contains the pending and fulfilled tasks and assessments for the selected
annotation. However, our thin client does not provide a complete authoring
environment for learning objects. For that aim, a plugged-in extension
to Reload editor [Milligan, 2003] is being
3.2 Collaboration services
The collaboration back-end allows users to annotate a learning object
after negotiating and evaluating annotation proposals. Two web services
have been provided for this:
- The main collaboration web service accepts the collaboration protocol
messages and also deals with issues that are related to the management
of users, projects, and negotiations.
- The second web service monitors the pending tasks, which are mainly
assessments for negotiations in which users take part.
Every interaction is automatically negotiated and the result is
included in the appropriate section of the manifest file. As a side
achievement, the whole collaboration process is logged and registered
in a version control system, making it possible to trace the
annotations that have been carried out.
4 Integration of Ontologies in Annotation
The second goal of MD2 is to extend current learning object
metadata potential to improve reusability by means of shared and
agreed ontologies. In this sense, deriving meaning from contemporary
web and learning resources is nearly impossible without a common
metadata framework for describing such resources ¾that is the
rationale behind the semantic web [Berners-Lee et
al., 2001]¾. Metadata are used to describe, certify,
annotate, extend or keep an updated history of a given learning
object, and represent an interpretation of resources for a
machine-understandable layer (e.g. software agents, sophisticated
search engines, or web services) that can facilitate their automated
processing. Ontologies aim at capturing and providing a commonly
agreed understanding of a given domain and play an important role as a
shared source of formally defined concepts for communication. Thus,
ontology annotations are commonly used to access learning objects and
services from distributed repositories and present them to the users
according to the learning context.
Metadata annotations are usually made according to LOM, which
distinguishes different categories (i.e. general, technical,
educational, classification, etc.) to describe a learning object. The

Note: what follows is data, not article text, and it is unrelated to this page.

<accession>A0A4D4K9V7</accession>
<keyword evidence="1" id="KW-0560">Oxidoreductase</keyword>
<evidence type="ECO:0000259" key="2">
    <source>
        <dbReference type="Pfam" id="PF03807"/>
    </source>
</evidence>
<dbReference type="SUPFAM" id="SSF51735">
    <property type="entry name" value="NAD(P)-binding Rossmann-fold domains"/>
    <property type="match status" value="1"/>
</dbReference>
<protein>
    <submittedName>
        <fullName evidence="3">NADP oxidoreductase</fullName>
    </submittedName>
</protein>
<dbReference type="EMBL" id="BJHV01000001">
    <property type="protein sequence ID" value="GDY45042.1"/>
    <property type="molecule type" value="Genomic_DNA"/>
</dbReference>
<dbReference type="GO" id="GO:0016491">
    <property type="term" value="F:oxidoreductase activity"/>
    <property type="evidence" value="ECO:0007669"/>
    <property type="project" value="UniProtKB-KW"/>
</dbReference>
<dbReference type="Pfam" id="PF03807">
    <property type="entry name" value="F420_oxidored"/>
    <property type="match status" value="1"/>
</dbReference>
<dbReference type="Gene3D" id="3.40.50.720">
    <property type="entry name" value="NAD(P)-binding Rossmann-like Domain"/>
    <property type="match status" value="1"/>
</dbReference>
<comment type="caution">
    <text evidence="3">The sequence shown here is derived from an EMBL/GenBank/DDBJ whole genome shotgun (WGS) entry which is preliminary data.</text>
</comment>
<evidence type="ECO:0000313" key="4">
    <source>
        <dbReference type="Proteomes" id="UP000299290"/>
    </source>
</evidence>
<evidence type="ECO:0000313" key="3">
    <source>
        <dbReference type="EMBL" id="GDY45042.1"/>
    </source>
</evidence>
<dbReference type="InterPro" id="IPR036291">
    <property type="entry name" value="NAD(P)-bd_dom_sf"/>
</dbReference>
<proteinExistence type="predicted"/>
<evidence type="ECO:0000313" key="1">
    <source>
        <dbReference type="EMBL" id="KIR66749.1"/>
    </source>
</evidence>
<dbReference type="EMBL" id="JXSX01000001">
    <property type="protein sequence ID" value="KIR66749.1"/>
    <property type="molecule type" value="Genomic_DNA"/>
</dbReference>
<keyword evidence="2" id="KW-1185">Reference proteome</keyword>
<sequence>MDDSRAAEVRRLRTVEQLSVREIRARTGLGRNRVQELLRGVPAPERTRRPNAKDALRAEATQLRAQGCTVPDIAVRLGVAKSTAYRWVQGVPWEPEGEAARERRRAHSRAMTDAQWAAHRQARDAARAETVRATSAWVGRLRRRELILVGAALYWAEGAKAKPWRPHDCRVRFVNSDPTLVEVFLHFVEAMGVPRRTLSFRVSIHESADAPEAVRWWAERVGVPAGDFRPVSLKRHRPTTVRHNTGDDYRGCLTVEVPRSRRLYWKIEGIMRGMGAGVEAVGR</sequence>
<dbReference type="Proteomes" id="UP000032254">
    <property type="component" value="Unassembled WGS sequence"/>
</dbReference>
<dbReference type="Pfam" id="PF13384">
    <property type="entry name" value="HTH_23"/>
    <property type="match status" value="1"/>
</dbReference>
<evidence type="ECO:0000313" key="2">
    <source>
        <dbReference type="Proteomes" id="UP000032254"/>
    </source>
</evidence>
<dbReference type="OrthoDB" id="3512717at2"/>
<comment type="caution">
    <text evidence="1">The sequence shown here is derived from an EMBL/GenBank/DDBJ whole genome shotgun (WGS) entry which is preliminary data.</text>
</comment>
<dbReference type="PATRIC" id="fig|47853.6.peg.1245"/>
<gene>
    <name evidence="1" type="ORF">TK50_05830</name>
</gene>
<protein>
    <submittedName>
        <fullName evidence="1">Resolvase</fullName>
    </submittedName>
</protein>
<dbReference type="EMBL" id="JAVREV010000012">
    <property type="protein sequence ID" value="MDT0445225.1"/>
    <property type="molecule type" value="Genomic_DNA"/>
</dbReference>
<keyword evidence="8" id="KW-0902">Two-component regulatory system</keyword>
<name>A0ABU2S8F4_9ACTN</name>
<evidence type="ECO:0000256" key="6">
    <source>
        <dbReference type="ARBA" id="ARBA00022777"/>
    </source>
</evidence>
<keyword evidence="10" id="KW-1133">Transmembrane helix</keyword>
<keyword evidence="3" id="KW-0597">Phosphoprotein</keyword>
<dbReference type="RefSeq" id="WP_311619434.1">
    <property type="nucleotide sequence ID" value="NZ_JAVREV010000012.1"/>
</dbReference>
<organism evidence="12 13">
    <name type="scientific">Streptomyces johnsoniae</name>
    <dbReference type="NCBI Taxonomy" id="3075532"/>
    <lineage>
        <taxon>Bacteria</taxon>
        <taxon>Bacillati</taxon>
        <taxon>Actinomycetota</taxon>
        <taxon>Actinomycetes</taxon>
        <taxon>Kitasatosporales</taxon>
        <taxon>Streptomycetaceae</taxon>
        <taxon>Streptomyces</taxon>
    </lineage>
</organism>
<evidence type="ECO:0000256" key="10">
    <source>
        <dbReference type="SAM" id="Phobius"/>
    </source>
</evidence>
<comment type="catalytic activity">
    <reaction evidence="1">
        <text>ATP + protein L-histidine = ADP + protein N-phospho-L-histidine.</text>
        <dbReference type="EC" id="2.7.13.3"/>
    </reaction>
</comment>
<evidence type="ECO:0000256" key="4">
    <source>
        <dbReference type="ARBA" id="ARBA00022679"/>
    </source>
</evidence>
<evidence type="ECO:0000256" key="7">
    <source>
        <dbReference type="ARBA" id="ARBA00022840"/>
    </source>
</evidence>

classification category is used particularly to accommodate
annotations related to a given classification scheme (e.g. the Dewey
decimal classification system [Dewey, 1983] or
any other taxonomy). In our work, the elements taxon and
taxonpath from the classification category are chosen for
cataloguing resources with domain-specific information. It must be
noted that this is a limited solution, since current LOM
specifications are not prepared for full-fledged ontologies that can
be represented by description logics [McGuiness and
Van Harmelen, 2004].
Considering that the purpose of shared ontologies is the development
of conventions to support the sharing and reuse of knowledge among systems
[Patil et al., 1992], it seems reasonable to think
of them as an appropriate basis for performing the annotation of learning
objects. In order not to constrain the future evolution of ontology annotations,
we have used RDF(S) as the annotation language and wrapped RDF instances
as taxon elements. This has been done according to the LOM to RDF binding
[Nilsson et al., 2003].
The annotation tool must comprehend external vocabularies to be able
to submit annotations that are specific to a given domain. This task is
carried out by the D-Ontology Import module. Imported ontologies are classified
into several shared namespaces.
Domain specific ontologies are easily imported
as RDF(S) descriptions and wrapped into the manifest file. In case the
referred ontologies are not available online, their RDF schemata are packaged
as resource files along with the learning object. External ontologies used
to support the instructional design and authoring process are managed through
external components and interfaces that provide navigation and edition
capabilities through the domain ontology concepts [Broekstra
et al., 2002].
5 Conclusions and future work
In this paper we have presented an integrated framework for collaborative
authoring and annotation of learning objects, which is being developed
within the MD2 project. For this goal, a collaborative IDE of learning
objects has been developed. We have also discussed some issues related
to the integration of ontologies in learning object annotation.
The hypotheses of the MD2 project are three-fold. On the one hand, we
think that collaboration can help to reduce the effort for the development
team, since annotation tasks can be more easily distributed among the development
team. On the other hand, the collaborative annotation process should help
to improve the quality and reusability of learning objects. Finally, we
think that collaborative annotations can facilitate the constructivist
approaches of learning, as long as learners and instructional designers
can be jointly involved in the development of learning material. Future
work is aimed towards corroborating these hypotheses through field and
This work is part of the MD2 project (TIC2003-03654), funded by the
Spanish Ministry of Science and Technology. We also wish to thank the rest
of MD2 team, namely Telmo Zarraonandía, Carmen Padrón, Jorge
Torres, and Jesús Lanchas for their valuable contribution to this